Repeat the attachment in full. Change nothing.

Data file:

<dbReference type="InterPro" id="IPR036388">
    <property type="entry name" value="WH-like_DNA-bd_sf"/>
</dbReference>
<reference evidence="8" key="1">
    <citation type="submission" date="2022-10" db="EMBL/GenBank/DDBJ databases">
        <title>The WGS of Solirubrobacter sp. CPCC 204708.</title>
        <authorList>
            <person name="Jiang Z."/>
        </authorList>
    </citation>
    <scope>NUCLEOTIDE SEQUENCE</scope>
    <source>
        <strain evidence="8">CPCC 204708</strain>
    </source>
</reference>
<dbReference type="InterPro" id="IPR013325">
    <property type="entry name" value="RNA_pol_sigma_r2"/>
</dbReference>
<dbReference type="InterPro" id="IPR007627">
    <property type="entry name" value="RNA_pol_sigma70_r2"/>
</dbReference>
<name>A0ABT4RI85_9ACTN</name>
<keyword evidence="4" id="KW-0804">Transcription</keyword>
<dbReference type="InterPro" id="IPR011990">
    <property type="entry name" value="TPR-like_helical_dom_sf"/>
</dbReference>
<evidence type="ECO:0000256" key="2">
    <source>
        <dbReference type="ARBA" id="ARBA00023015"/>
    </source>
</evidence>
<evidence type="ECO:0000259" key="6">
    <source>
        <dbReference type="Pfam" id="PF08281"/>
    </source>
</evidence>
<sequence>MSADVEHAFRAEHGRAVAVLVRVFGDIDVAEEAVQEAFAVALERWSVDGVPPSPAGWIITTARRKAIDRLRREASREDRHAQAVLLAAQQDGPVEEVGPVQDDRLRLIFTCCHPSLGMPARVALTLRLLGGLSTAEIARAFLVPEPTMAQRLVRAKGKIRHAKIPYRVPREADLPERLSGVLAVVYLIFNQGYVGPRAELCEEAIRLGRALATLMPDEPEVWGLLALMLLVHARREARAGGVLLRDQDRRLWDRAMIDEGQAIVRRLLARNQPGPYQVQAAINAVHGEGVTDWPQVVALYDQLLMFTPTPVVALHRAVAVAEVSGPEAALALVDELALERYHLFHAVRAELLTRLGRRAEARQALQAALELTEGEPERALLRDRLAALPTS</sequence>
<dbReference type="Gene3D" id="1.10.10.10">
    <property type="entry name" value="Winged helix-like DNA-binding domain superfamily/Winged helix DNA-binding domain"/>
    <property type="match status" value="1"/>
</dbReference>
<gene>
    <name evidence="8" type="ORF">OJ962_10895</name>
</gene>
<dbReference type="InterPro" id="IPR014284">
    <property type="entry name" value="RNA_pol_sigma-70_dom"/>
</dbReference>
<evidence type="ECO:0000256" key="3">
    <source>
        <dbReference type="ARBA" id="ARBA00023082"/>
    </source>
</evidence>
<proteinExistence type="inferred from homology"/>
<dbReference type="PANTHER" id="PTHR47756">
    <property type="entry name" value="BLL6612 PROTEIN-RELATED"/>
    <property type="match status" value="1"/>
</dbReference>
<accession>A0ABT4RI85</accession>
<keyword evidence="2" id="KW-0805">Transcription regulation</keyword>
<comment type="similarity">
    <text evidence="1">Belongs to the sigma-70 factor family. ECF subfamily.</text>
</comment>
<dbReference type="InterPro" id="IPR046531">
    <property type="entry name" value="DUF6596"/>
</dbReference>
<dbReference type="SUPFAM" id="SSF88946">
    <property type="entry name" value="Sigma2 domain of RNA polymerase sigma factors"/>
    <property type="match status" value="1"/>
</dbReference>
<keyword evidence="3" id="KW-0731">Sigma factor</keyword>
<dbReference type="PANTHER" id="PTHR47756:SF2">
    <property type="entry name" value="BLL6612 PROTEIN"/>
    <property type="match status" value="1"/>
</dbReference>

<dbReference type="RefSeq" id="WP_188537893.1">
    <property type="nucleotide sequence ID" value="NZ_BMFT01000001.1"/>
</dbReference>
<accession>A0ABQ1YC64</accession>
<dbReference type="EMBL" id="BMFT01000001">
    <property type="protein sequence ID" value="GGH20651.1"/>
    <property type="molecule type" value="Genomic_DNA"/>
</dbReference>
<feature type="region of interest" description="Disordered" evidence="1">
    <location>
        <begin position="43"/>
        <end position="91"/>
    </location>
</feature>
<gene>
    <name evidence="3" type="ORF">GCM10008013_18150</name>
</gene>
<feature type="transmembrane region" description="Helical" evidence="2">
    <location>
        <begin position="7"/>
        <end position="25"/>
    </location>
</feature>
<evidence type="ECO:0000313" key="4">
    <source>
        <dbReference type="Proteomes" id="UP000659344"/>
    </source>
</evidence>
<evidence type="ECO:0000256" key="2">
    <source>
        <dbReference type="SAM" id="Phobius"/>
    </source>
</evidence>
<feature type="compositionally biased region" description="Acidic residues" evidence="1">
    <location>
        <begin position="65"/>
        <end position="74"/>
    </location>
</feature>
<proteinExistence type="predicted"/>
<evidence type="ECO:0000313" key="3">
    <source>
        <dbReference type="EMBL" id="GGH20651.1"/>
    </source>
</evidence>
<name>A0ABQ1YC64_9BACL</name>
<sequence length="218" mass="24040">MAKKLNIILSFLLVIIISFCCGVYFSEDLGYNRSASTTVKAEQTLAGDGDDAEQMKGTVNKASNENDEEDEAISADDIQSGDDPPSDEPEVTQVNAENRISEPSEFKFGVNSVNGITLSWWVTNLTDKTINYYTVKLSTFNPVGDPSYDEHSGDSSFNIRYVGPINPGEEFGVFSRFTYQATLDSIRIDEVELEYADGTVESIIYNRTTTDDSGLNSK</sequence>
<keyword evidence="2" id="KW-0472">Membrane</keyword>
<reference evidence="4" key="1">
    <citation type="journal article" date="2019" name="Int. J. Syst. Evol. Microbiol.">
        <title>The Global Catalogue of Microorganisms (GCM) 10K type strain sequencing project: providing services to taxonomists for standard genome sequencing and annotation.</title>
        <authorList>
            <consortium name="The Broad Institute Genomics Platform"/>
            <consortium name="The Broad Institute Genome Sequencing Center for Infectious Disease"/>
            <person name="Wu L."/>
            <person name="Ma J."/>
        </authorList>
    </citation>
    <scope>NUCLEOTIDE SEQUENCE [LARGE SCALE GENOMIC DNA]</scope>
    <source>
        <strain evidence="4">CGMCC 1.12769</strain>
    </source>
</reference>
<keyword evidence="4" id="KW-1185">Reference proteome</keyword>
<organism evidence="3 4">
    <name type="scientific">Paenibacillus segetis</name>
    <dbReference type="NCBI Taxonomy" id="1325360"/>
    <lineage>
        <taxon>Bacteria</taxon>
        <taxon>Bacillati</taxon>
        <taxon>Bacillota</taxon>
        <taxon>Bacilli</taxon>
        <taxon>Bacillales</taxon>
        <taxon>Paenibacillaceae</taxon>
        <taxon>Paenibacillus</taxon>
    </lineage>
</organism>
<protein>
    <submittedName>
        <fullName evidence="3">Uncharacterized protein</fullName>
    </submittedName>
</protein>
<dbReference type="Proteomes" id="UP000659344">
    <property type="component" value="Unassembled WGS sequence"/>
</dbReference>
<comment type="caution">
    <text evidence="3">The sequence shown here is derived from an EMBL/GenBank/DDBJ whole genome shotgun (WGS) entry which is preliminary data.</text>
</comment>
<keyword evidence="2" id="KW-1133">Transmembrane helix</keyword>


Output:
<dbReference type="InterPro" id="IPR036388">
    <property type="entry name" value="WH-like_DNA-bd_sf"/>
</dbReference>
<reference evidence="8" key="1">
    <citation type="submission" date="2022-10" db="EMBL/GenBank/DDBJ databases">
        <title>The WGS of Solirubrobacter sp. CPCC 204708.</title>
        <authorList>
            <person name="Jiang Z."/>
        </authorList>
    </citation>
    <scope>NUCLEOTIDE SEQUENCE</scope>
    <source>
        <strain evidence="8">CPCC 204708</strain>
    </source>
</reference>
<dbReference type="InterPro" id="IPR013325">
    <property type="entry name" value="RNA_pol_sigma_r2"/>
</dbReference>
<dbReference type="InterPro" id="IPR007627">
    <property type="entry name" value="RNA_pol_sigma70_r2"/>
</dbReference>
<name>A0ABT4RI85_9ACTN</name>
<keyword evidence="4" id="KW-0804">Transcription</keyword>
<dbReference type="InterPro" id="IPR011990">
    <property type="entry name" value="TPR-like_helical_dom_sf"/>
</dbReference>
<evidence type="ECO:0000256" key="2">
    <source>
        <dbReference type="ARBA" id="ARBA00023015"/>
    </source>
</evidence>
<evidence type="ECO:0000259" key="6">
    <source>
        <dbReference type="Pfam" id="PF08281"/>
    </source>
</evidence>
<sequence>MSADVEHAFRAEHGRAVAVLVRVFGDIDVAEEAVQEAFAVALERWSVDGVPPSPAGWIITTARRKAIDRLRREASREDRHAQAVLLAAQQDGPVEEVGPVQDDRLRLIFTCCHPSLGMPARVALTLRLLGGLSTAEIARAFLVPEPTMAQRLVRAKGKIRHAKIPYRVPREADLPERLSGVLAVVYLIFNQGYVGPRAELCEEAIRLGRALATLMPDEPEVWGLLALMLLVHARREARAGGVLLRDQDRRLWDRAMIDEGQAIVRRLLARNQPGPYQVQAAINAVHGEGVTDWPQVVALYDQLLMFTPTPVVALHRAVAVAEVSGPEAALALVDELALERYHLFHAVRAELLTRLGRRAEARQALQAALELTEGEPERALLRDRLAALPTS</sequence>
<dbReference type="Gene3D" id="1.10.10.10">
    <property type="entry name" value="Winged helix-like DNA-binding domain superfamily/Winged helix DNA-binding domain"/>
    <property type="match status" value="1"/>
</dbReference>
<gene>
    <name evidence="8" type="ORF">OJ962_10895</name>
</gene>
<dbReference type="InterPro" id="IPR014284">
    <property type="entry name" value="RNA_pol_sigma-70_dom"/>
</dbReference>
<evidence type="ECO:0000256" key="3">
    <source>
        <dbReference type="ARBA" id="ARBA00023082"/>
    </source>
</evidence>
<proteinExistence type="inferred from homology"/>
<dbReference type="PANTHER" id="PTHR47756">
    <property type="entry name" value="BLL6612 PROTEIN-RELATED"/>
    <property type="match status" value="1"/>
</dbReference>
<accession>A0ABT4RI85</accession>
<keyword evidence="2" id="KW-0805">Transcription regulation</keyword>
<comment type="similarity">
    <text evidence="1">Belongs to the sigma-70 factor family. ECF subfamily.</text>
</comment>
<dbReference type="InterPro" id="IPR046531">
    <property type="entry name" value="DUF6596"/>
</dbReference>
<dbReference type="SUPFAM" id="SSF88946">
    <property type="entry name" value="Sigma2 domain of RNA polymerase sigma factors"/>
    <property type="match status" value="1"/>
</dbReference>
<keyword evidence="3" id="KW-0731">Sigma factor</keyword>
<dbReference type="PANTHER" id="PTHR47756:SF2">
    <property type="entry name" value="BLL6612 PROTEIN"/>
    <property type="match status" value="1"/>
</dbReference>

<dbReference type="RefSeq" id="WP_188537893.1">
    <property type="nucleotide sequence ID" value="NZ_BMFT01000001.1"/>
</dbReference>
<accession>A0ABQ1YC64</accession>
<dbReference type="EMBL" id="BMFT01000001">
    <property type="protein sequence ID" value="GGH20651.1"/>
    <property type="molecule type" value="Genomic_DNA"/>
</dbReference>
<feature type="region of interest" description="Disordered" evidence="1">
    <location>
        <begin position="43"/>
        <end position="91"/>
    </location>
</feature>
<gene>
    <name evidence="3" type="ORF">GCM10008013_18150</name>
</gene>
<feature type="transmembrane region" description="Helical" evidence="2">
    <location>
        <begin position="7"/>
        <end position="25"/>
    </location>
</feature>
<evidence type="ECO:0000313" key="4">
    <source>
        <dbReference type="Proteomes" id="UP000659344"/>
    </source>
</evidence>
<evidence type="ECO:0000256" key="2">
    <source>
        <dbReference type="SAM" id="Phobius"/>
    </source>
</evidence>
<feature type="compositionally biased region" description="Acidic residues" evidence="1">
    <location>
        <begin position="65"/>
        <end position="74"/>
    </location>
</feature>
<proteinExistence type="predicted"/>
<evidence type="ECO:0000313" key="3">
    <source>
        <dbReference type="EMBL" id="GGH20651.1"/>
    </source>
</evidence>
<name>A0ABQ1YC64_9BACL</name>
<sequence length="218" mass="24040">MAKKLNIILSFLLVIIISFCCGVYFSEDLGYNRSASTTVKAEQTLAGDGDDAEQMKGTVNKASNENDEEDEAISADDIQSGDDPPSDEPEVTQVNAENRISEPSEFKFGVNSVNGITLSWWVTNLTDKTINYYTVKLSTFNPVGDPSYDEHSGDSSFNIRYVGPINPGEEFGVFSRFTYQATLDSIRIDEVELEYADGTVESIIYNRTTTDDSGLNSK</sequence>
<keyword evidence="2" id="KW-0472">Membrane</keyword>
<reference evidence="4" key="1">
    <citation type="journal article" date="2019" name="Int. J. Syst. Evol. Microbiol.">
        <title>The Global Catalogue of Microorganisms (GCM) 10K type strain sequencing project: providing services to taxonomists for standard genome sequencing and annotation.</title>
        <authorList>
            <consortium name="The Broad Institute Genomics Platform"/>
            <consortium name="The Broad Institute Genome Sequencing Center for Infectious Disease"/>
            <person name="Wu L."/>
            <person name="Ma J."/>
        </authorList>
    </citation>
    <scope>NUCLEOTIDE SEQUENCE [LARGE SCALE GENOMIC DNA]</scope>
    <source>
        <strain evidence="4">CGMCC 1.12769</strain>
    </source>
</reference>
<keyword evidence="4" id="KW-1185">Reference proteome</keyword>
<organism evidence="3 4">
    <name type="scientific">Paenibacillus segetis</name>
    <dbReference type="NCBI Taxonomy" id="1325360"/>
    <lineage>
        <taxon>Bacteria</taxon>
        <taxon>Bacillati</taxon>
        <taxon>Bacillota</taxon>
        <taxon>Bacilli</taxon>
        <taxon>Bacillales</taxon>
        <taxon>Paenibacillaceae</taxon>
        <taxon>Paenibacillus</taxon>
    </lineage>
</organism>
<protein>
    <submittedName>
        <fullName evidence="3">Uncharacterized protein</fullName>
    </submittedName>
</protein>
<dbReference type="Proteomes" id="UP000659344">
    <property type="component" value="Unassembled WGS sequence"/>
</dbReference>
<comment type="caution">
    <text evidence="3">The sequence shown here is derived from an EMBL/GenBank/DDBJ whole genome shotgun (WGS) entry which is preliminary data.</text>
</comment>
<keyword evidence="2" id="KW-1133">Transmembrane helix</keyword>